US Release Date: 11-26-1934
Directed by: John M. Stahl
- Claudette Colbert, as
- Beatrice Pullman
- Warren William, as
- Stephen Archer
- Rochelle Hudson, as
- Jessie Pullman
- Ned Sparks, as
- Elmer Smith
- Louise Beavers, as
- Delilah Johnson
- Fredi Washington, as
- Peola Johnson
- Alan Hale as
- Martin, the Furniture Man
Louise Beavers and Claudette Colbert in Imitation of Life.
Imitation of Life is a true tearjerker in every sense of the word. It is the groundbreaking story of two women, one black and one white, who become friends and business partners. They also both happen to be widowed mothers with young daughters. The black woman's daughter looks white and is constantly trying to 'pass'. In the main thrust of the plot she disowns her mother, breaking her heart, then overcome with grief and guilt, shows up at her mother's funeral screaming and begging her forgiveness.
Claudette Colbert was having a great year in 1934. She won the Oscar for It Happened One Night, played Cleopatra, and starred in Imitation of Life. She looks every inch the star in this role, but somehow manages to radiate warmth and sincerity at the same time. Louise Beavers is Delilah. Although to modern viewers her role seems pathetic and insulting to people of color, she imbues the part with dignity, deep sadness, and flair. The movie really revolves around her.
Too much screen time is spent on Claudette Colbert and her beau Warren William and the silly misunderstanding with her daughter over her infatuation with him. If anything, by comparison, this makes the problems of the black characters even more real.
One of the most heart-wrenching moments occurs early in the movie when the two girls are still children. Delilah goes to pick up her daughter Peola from school, unaware that she is passing herself as a white child. The look on Peola's face when her black mother comes to her classroom looking for her is unforgettable. She tries to hide behind her book, but is quickly spotted. Humiliated, amidst the incredulous whispers of her classmates, "I didn't know she was colored", she runs home after cursing her mother.
Remade in the fifties by Douglas Sirk, with Lana Turner in the Colbert role and Juanita Moore in the Louise Beavers role, Imitation of Life remains a powerful and disturbing look at race relations in terms of where we, as a culture, have come from.
Louise Beavers and Claudette Colbert in Imitation of Life
Beatrice and Delilah are women in similar situations. Both are single mothers of young girls and both are in need of money. Beatrice comes up with a plan to open a pancake house with Delilah flipping the flap jacks and Beatrice supplying the syrup. They make a great partnership with Beatrice being the brains and negotiator while Delilah does the bulk of the work.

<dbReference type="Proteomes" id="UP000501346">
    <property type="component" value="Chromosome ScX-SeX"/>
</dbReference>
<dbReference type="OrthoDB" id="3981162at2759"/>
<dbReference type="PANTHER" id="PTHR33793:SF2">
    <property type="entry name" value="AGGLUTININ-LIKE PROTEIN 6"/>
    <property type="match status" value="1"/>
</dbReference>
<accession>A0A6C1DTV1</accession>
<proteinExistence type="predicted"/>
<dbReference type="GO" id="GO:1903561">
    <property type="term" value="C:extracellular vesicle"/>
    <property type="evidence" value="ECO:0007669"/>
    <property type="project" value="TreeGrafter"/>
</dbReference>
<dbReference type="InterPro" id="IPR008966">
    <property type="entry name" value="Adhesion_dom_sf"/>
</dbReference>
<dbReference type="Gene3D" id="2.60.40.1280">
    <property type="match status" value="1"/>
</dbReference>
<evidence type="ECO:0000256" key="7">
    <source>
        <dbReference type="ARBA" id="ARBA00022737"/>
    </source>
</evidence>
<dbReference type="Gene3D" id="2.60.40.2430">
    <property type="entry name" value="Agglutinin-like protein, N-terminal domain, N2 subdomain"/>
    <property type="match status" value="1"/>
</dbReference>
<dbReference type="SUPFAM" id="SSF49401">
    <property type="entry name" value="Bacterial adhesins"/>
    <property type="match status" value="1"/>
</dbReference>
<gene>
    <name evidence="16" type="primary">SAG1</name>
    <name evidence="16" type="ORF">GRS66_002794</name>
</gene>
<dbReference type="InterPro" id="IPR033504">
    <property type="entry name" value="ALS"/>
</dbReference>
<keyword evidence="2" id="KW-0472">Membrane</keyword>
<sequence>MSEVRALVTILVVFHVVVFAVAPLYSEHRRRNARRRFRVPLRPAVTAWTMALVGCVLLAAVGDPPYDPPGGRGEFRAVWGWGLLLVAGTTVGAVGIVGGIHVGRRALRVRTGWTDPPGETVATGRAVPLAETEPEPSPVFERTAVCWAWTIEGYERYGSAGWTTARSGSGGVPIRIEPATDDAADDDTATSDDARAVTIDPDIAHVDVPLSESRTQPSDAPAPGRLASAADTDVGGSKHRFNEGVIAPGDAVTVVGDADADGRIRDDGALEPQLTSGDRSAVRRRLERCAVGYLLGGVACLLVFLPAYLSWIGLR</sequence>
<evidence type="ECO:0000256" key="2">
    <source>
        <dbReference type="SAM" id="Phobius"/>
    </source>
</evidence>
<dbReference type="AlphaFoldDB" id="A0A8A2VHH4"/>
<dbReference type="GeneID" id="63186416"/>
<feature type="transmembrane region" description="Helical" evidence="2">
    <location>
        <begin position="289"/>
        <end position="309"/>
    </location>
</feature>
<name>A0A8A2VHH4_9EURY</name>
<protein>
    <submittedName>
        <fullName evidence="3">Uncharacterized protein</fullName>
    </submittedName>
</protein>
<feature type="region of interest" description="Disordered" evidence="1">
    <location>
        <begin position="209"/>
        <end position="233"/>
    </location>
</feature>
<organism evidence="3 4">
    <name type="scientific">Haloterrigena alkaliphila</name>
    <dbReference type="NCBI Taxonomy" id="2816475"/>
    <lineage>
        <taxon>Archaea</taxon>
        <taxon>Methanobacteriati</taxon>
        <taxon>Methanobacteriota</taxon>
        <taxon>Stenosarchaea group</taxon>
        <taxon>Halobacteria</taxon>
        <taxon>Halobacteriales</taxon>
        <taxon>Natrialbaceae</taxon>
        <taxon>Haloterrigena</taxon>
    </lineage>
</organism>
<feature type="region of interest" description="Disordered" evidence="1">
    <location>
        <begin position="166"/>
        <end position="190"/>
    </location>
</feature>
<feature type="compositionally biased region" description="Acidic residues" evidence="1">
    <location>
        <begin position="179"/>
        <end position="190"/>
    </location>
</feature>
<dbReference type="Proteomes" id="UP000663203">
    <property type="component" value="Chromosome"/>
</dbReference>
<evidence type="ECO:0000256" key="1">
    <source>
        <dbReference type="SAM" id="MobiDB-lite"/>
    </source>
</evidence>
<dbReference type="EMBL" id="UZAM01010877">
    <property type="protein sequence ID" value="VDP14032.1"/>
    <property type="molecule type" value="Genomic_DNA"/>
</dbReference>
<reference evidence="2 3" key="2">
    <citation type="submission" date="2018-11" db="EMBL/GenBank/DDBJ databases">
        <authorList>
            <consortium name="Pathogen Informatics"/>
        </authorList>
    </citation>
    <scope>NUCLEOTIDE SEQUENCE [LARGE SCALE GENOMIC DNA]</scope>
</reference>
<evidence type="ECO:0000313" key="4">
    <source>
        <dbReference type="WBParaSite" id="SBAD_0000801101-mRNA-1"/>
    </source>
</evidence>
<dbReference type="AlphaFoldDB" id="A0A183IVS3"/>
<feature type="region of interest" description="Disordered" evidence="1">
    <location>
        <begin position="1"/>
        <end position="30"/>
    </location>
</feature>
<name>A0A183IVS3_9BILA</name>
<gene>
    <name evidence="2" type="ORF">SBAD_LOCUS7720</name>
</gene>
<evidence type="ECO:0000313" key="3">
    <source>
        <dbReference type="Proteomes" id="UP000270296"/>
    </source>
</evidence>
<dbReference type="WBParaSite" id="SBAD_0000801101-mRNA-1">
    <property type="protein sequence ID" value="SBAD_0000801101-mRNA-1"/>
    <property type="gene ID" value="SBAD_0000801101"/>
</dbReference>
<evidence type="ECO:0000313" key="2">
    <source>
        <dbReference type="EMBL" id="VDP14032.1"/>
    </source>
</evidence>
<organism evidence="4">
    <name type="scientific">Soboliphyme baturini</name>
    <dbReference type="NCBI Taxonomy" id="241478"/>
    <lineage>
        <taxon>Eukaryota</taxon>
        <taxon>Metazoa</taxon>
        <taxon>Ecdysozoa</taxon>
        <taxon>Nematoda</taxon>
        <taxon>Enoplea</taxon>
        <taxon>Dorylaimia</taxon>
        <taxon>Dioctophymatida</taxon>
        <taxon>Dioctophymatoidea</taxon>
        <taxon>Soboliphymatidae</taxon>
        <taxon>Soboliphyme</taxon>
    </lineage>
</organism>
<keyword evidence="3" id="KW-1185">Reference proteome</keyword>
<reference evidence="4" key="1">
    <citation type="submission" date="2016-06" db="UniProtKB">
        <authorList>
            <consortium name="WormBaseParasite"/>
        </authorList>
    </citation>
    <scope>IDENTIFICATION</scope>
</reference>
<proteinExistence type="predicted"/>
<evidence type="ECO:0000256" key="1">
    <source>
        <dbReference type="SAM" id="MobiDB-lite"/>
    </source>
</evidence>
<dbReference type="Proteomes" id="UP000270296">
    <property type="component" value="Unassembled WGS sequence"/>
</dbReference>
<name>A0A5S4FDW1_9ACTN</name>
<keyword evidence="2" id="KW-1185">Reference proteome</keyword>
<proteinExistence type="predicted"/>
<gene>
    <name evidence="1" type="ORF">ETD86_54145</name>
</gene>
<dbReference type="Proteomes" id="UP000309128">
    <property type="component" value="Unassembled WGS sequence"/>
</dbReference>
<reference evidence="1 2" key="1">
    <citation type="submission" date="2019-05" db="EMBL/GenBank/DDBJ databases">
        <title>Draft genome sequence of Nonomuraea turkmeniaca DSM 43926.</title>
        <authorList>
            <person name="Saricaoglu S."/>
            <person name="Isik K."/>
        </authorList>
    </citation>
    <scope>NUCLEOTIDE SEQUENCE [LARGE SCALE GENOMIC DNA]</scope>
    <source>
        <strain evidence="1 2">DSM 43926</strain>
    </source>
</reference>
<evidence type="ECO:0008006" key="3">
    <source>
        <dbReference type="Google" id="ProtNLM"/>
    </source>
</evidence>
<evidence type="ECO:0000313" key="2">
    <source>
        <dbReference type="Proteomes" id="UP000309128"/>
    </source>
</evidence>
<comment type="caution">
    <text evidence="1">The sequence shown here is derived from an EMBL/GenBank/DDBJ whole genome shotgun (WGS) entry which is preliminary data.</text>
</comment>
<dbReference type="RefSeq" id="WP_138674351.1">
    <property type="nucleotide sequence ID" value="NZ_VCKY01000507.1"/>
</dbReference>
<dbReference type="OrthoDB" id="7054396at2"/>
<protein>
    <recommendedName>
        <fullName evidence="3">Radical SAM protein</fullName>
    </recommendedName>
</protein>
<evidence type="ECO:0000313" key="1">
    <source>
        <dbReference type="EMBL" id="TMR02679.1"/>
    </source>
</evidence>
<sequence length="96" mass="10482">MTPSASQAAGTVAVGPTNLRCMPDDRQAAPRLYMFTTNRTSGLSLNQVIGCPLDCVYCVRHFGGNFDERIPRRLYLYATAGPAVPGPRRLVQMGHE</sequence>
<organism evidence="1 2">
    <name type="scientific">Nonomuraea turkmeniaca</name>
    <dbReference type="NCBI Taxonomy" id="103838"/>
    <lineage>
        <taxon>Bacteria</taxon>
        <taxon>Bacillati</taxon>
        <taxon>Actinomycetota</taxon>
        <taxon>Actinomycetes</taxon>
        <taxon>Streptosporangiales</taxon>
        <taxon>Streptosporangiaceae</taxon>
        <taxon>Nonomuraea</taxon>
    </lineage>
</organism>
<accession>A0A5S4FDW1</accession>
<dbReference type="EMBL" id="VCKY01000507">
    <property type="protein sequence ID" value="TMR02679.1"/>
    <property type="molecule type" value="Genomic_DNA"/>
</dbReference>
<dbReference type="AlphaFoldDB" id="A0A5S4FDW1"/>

Patrick wrote that to modern audiences, the relationship between the two women may be insulting to people of color. This is especially evident in the scene where Delilah rubs Beatrice’s feet one night. To me it smacks of a lesbian relationship, especially when Delilah says to Beatrice, as she works on her feet, “You need some lovin honey child.” Later when they start to make money, Delilah begs Beatrice not to force her to live in another home, stating she would rather stay and take care of Beatrice, no matter how rich they become. The best lesbian moment happens when Colbert kisses her attractive grown daughter Jessie, square on the lips.
The film shifts a bit to Delilah’s daughter Peola struggling with her heritage. I was reminded of an African American boy I went to elementary school with who hung out with white boys and liked rock n roll music. As a result, he was ostracized not by the white students but the other black students who called him a traitor to his race. Once while we were both sent to stand in the hall for doing something wrong in class, he told me that he wished he were white. I was not sure how to react to his statement at the time but I felt his frustration and it is likewise reflected here by Peola telling her mother, “I want to be white, like I look.”
I agree with Patrick that the story is fascinating when it stays on the friendship between Beatrice and Delilah or Peola. The relationship between Beatrice and Stephen is only mildly interesting when Jessie starts to like Stephen. The story of Peola is downright ground breaking. Hers is a story that is worthy of a debate. Is she black even if her skin is white? If so, then race is more than skin color and if it is more than skin color then where does the difference end? The moment an adult Peola tells her mother that she wants to go away and never acknowledge each other in public again is gut wrenching for me. What parent wants to hear that their grown child is ashamed of them
As Patrick mentioned, a remake was made in 1959. I think another remake should be considered where they just go ahead and make Beatrice and Delilah a lesbian couple. Maybe then we could have a scene where the white lady rubs the feet of the black woman. Hell, since they would be a lesbian couple, she could rub other body parts as well.
Photos © Copyright Universal Pictures (1934)